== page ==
linked in pixel
Hummus Canned Bean Recipe

6 Creative and Delicious Ways to Cook with Canned Beans

Pinterest Logo

Many of us have dutifully – or should we say obsessively – stocked up on nonperishables (how many cans of beans do we really need), only to succumb to craveable temptations as cookies, chips and dip and ice cream.

Fortunately, these two things – good-for-you nonperishables and splurge-worthy favorites – don’t have to exist independently. But we must think outside of the box (or in this case, the can). Read on for six crazy-delicious recipes that use beans of all types (think red, black and white) to create indulgences like ice cream, cookies, cupcakes, brownies and creamy dips that are actually nutritious, too.

But first, let’s talk about the health benefits of beans:

Beans are a legitimate superfood: The term “superfood” is tossed around blithely, but beans truly qualify. Red beans, for example, have a higher concentration of antioxidants than popular superfoods like blackberries, raspberries, blueberries, garlic or almonds.

Packed with protein: Beans are an excellent source of plant-based protein, with one cup of most beans providing about 15 grams of protein. This is about what you get in 2 ounces of grilled chicken breast.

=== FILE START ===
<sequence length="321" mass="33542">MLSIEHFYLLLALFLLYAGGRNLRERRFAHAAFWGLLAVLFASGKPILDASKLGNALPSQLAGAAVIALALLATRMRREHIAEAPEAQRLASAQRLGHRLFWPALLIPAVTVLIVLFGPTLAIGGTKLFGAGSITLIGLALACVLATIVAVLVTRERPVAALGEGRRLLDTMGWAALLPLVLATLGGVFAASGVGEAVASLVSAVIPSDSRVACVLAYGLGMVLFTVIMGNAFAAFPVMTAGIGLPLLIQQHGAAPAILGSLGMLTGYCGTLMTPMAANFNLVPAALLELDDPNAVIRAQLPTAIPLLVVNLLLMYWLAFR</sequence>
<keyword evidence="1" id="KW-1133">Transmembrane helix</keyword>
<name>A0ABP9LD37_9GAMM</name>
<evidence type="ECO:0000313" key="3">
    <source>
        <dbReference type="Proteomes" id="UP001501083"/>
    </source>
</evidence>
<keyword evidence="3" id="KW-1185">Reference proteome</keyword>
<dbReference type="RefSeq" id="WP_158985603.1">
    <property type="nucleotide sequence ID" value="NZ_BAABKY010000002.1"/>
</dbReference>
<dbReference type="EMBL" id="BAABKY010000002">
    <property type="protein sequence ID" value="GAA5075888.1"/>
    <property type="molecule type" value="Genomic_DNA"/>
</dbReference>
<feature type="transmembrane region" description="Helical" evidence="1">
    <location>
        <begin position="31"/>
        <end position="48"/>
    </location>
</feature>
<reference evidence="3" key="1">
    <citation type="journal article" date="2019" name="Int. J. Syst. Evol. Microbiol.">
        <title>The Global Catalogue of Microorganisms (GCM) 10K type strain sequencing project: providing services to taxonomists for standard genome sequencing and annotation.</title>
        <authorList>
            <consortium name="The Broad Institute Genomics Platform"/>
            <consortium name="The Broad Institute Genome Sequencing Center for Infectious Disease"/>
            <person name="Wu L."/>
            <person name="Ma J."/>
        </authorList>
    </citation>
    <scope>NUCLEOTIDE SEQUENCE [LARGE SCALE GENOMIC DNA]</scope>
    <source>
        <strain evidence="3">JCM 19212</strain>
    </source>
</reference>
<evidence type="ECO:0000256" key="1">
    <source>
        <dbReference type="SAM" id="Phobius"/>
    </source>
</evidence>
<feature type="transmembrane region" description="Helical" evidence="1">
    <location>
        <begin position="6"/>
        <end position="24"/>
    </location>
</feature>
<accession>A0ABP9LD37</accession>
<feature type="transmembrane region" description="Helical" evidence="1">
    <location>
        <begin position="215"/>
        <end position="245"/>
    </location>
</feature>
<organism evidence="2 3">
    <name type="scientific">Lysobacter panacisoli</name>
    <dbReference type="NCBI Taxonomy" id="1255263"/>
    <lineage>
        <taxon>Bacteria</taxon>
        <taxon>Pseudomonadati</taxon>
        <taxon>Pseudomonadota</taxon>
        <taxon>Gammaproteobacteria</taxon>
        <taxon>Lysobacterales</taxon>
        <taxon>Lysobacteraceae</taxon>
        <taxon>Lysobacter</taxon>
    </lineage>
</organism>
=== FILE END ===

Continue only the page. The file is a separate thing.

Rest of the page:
Electrolyte-rich: With more magnesium and calcium than a sports drink and far more potassium than a medium-sized banana, beans are rich in electrolytes that help prevent or relieve muscle cramping.

Filled with fiber: A single cup of beans packs in more than 15 grams of fiber –more than you’d get in four slices of most brands of whole grain bread. They’re also rich in soluble fiber, which helps to reduce cholesterol levels and stabilize blood sugar levels.

Heart protecting: One cup of beans provides 20% of the daily value for iron and as much as 60% of the daily value for folate, which helps to lower levels of homocysteine, a risk factor for heart attack and stroke.

Flour replacer: Beans can be used in place of flour in our favorite baked goods by using 1 cup of cooked, pureed beans to replace one cup of flour along with two tablespoons of fat. Tip: Match the bean color to the finished product (e.g. black beans for brownies, kidney beans for red velvet cake, and white beans for chocolate-chip cookies). The nutritional benefits of swapping beans for flour: 50% fewer calories and 4 times more fiber.

Here are six recipes to satisfy any type of craving, from savory to sweet, creamy to chocolatey:

Molly Kimball, RD, CSSD, registered dietitian with Ochsner Health, manages the nutrition department of Ochsner Fitness Center and is founder of the Ochsner Eat Fit nonprofit restaurant initiative.

Tune in to her podcast, FUELED | Wellness + Nutrition and follow the Eat Fit team on Facebook, Instagram and Twitter at @EatFitNOLA. Looking for healthy recipes? Download the Eat Fit Smartphone app and check out the NEW! Eat Fit Cookbook at

For more details, visit

You may also be interested in: